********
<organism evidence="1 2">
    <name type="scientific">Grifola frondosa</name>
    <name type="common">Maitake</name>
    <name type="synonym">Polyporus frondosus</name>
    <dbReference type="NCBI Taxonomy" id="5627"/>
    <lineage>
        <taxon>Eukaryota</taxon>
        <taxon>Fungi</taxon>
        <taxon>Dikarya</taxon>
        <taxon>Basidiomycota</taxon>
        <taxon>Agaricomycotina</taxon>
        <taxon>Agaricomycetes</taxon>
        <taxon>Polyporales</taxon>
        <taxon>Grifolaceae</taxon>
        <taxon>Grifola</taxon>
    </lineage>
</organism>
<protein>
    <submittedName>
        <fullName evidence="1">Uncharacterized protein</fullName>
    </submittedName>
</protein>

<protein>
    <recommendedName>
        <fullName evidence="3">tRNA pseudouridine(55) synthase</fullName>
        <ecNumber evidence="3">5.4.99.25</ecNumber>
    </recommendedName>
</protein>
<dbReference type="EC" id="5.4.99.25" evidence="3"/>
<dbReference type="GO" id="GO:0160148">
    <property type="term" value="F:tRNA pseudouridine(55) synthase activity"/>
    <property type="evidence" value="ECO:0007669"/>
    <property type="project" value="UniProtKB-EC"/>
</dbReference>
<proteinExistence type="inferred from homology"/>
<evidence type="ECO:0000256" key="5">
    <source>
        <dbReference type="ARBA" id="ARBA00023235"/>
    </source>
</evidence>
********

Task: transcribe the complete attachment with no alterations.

<organism evidence="1 2">
    <name type="scientific">Grifola frondosa</name>
    <name type="common">Maitake</name>
    <name type="synonym">Polyporus frondosus</name>
    <dbReference type="NCBI Taxonomy" id="5627"/>
    <lineage>
        <taxon>Eukaryota</taxon>
        <taxon>Fungi</taxon>
        <taxon>Dikarya</taxon>
        <taxon>Basidiomycota</taxon>
        <taxon>Agaricomycotina</taxon>
        <taxon>Agaricomycetes</taxon>
        <taxon>Polyporales</taxon>
        <taxon>Grifolaceae</taxon>
        <taxon>Grifola</taxon>
    </lineage>
</organism>
<protein>
    <submittedName>
        <fullName evidence="1">Uncharacterized protein</fullName>
    </submittedName>
</protein>

<protein>
    <recommendedName>
        <fullName evidence="3">tRNA pseudouridine(55) synthase</fullName>
        <ecNumber evidence="3">5.4.99.25</ecNumber>
    </recommendedName>
</protein>
<dbReference type="EC" id="5.4.99.25" evidence="3"/>
<dbReference type="GO" id="GO:0160148">
    <property type="term" value="F:tRNA pseudouridine(55) synthase activity"/>
    <property type="evidence" value="ECO:0007669"/>
    <property type="project" value="UniProtKB-EC"/>
</dbReference>
<proteinExistence type="inferred from homology"/>
<evidence type="ECO:0000256" key="5">
    <source>
        <dbReference type="ARBA" id="ARBA00023235"/>
    </source>
</evidence>